Cyprus Real Estate Market Analysis 2022

Cyprus’ housing market remains buoyant, mainly driven by strong domestic demand, coupled with returning foreign investors.

During the year to Q1 2022, the nationwide residential property price index rose by a modest 3.2%, following y-o-y increases of 2.6% in Q4 2021, 1.2% in Q3, 0.3% in Q2 and 0.9% in Q1, based on figures from the Central Bank of Cyprus (CBC). However, in real terms, prices actually dropped 3.7%. The huge gap between the nominal and real figures is mainly attributed to surging inflation. In June 2022, nationwide inflation reached 9.6%, the highest level since December 1981.

Cyprus’ house price annual change

By district, during the year to Q1 2022:

  • Nicosia, Cyprus’ capital, apartment prices rose by 3.4% but house prices fell slightly by 0.2%.
  • In Limassol, apartment prices rose by 6.9%, and house prices increased by 2.1%.
  • In Larnaca, both apartment and house prices rose by 2.4% and 1.3%, respectively.
  • In Paphos, apartment prices rose strongly by 10.2% while house prices increased by a more modest 4%.
  • In Famagusta, apartment prices rose by a robust 8.3% while house prices increased by 2.4%.

After falling sharply in 2020 due to the pandemic, demand has started to bounce back remarkably last year. During 2021, total property sales in Cyprus soared by 30% y-o-y to 10,347 units, according to the Department of Lands & Surveys. The strong recovery in demand continued this year, with nationwide sales surging by 42.3% y-o-y to 5,090 units in the first five months of 2022.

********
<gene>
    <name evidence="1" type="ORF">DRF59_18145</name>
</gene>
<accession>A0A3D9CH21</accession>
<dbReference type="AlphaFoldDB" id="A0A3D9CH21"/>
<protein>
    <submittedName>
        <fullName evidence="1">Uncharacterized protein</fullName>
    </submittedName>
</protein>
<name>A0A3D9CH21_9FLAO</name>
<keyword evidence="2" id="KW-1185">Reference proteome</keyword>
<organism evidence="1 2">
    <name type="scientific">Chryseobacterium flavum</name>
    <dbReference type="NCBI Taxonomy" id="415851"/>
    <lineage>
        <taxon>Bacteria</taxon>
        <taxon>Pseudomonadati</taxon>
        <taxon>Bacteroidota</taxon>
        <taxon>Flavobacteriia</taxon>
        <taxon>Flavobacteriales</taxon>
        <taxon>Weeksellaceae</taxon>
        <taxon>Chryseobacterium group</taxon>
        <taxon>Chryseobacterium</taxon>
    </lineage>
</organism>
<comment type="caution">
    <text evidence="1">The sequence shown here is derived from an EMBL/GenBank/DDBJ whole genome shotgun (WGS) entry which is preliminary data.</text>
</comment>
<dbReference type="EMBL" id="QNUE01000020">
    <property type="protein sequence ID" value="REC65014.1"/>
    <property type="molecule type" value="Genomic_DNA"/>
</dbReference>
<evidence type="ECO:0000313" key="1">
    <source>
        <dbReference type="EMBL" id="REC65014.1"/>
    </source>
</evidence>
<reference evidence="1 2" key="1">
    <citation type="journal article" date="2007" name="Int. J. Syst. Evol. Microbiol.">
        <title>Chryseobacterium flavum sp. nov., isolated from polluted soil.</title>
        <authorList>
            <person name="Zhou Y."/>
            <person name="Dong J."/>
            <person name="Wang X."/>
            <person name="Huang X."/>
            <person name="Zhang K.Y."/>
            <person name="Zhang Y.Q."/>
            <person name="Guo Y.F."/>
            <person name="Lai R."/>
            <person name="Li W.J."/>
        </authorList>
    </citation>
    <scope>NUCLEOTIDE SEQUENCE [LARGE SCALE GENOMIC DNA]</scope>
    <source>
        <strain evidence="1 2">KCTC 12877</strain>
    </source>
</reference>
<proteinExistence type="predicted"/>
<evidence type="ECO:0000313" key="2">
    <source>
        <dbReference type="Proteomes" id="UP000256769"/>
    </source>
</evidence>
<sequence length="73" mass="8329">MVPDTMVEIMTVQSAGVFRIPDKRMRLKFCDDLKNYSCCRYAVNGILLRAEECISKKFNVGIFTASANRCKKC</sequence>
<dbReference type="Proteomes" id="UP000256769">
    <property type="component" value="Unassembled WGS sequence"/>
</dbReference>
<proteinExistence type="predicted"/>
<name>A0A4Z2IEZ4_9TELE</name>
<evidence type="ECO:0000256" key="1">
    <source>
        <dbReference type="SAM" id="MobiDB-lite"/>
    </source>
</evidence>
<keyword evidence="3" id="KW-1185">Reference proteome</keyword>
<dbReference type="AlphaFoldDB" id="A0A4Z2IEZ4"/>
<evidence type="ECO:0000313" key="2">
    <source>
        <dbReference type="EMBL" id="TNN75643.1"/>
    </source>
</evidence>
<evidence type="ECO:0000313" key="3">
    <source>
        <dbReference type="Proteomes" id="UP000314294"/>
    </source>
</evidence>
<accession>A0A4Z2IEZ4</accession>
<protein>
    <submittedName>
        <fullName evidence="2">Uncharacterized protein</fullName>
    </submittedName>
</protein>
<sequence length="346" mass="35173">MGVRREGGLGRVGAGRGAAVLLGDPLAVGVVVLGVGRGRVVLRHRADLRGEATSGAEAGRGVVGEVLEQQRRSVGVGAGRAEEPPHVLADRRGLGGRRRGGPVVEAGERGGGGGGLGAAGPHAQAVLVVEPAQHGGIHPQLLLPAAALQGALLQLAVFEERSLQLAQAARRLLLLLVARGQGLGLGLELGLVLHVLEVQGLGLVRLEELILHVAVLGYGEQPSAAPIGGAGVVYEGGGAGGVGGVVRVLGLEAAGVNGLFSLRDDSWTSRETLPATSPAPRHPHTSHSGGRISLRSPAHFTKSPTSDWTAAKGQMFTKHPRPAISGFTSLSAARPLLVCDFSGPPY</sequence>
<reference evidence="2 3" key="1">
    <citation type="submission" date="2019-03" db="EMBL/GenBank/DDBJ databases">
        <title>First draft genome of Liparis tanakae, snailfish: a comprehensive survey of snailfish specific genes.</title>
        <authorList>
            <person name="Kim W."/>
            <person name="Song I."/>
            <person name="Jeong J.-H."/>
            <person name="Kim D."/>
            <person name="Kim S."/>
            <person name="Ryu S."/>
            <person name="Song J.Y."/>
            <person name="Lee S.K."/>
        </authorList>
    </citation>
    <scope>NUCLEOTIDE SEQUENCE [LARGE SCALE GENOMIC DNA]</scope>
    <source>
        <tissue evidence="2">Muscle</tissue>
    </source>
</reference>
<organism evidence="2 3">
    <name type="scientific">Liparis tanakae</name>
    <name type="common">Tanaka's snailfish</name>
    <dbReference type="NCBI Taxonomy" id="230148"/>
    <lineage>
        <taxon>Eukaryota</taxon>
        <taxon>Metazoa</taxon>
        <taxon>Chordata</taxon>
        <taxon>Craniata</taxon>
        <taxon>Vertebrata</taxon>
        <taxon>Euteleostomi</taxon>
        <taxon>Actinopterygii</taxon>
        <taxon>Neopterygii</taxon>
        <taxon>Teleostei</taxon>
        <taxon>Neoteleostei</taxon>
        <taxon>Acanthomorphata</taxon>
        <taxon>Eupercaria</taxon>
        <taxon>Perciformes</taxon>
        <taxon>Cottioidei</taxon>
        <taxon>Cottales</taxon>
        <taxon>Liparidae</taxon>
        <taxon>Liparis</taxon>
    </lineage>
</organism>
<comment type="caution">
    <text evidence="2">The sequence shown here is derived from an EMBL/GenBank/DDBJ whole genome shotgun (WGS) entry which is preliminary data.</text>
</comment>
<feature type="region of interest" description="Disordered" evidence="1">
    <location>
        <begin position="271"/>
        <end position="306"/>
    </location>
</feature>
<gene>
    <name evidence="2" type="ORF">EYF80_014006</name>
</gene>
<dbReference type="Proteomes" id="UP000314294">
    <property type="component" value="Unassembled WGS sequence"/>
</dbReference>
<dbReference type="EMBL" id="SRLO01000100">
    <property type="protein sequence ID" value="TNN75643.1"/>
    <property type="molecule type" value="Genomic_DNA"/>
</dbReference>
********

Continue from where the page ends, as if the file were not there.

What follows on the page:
Cyprus price index

However, residential construction activity is weakening again. In the first four months of 2022, the value of residential building permits fell slightly by 0.5% and 1.6% y-o-y, respectively. Dwellings authorized also declined by 7.4% y-o-y to 3,104 units in Jan-Apr 2022.

Overall, Cyprus’ real estate market is expected to remain stable during the remainder of the year, mainly driven by strong domestic demand, coupled with recovering tourism.

In the first five months of 2022, tourist arrivals totaled 849,058 people, sharply up from just 156,825 in the corresponding period of 2021 and 246,556 in the same period of 2020. However, it remains far below the record 1,121,361 tourists recorded in Jan-May 2019.

Nonresident property ownership overview

Foreigners can buy one home in Cyprus and are entitled to hold land freehold, but there is a maximum limit on land ownership of 3 donums (4,014 sq. m.).

The Cyprus real estate market has historically been divided into the major urban centers of Nicosia, Limassol, and Larnaca (primarily driven by local demand); and the seaside resort areas of Paphos and Famagusta, which are mostly driven by foreign demand.

Read more in our Cyprus Buying Guide

A brief history of Cyprus’ housing market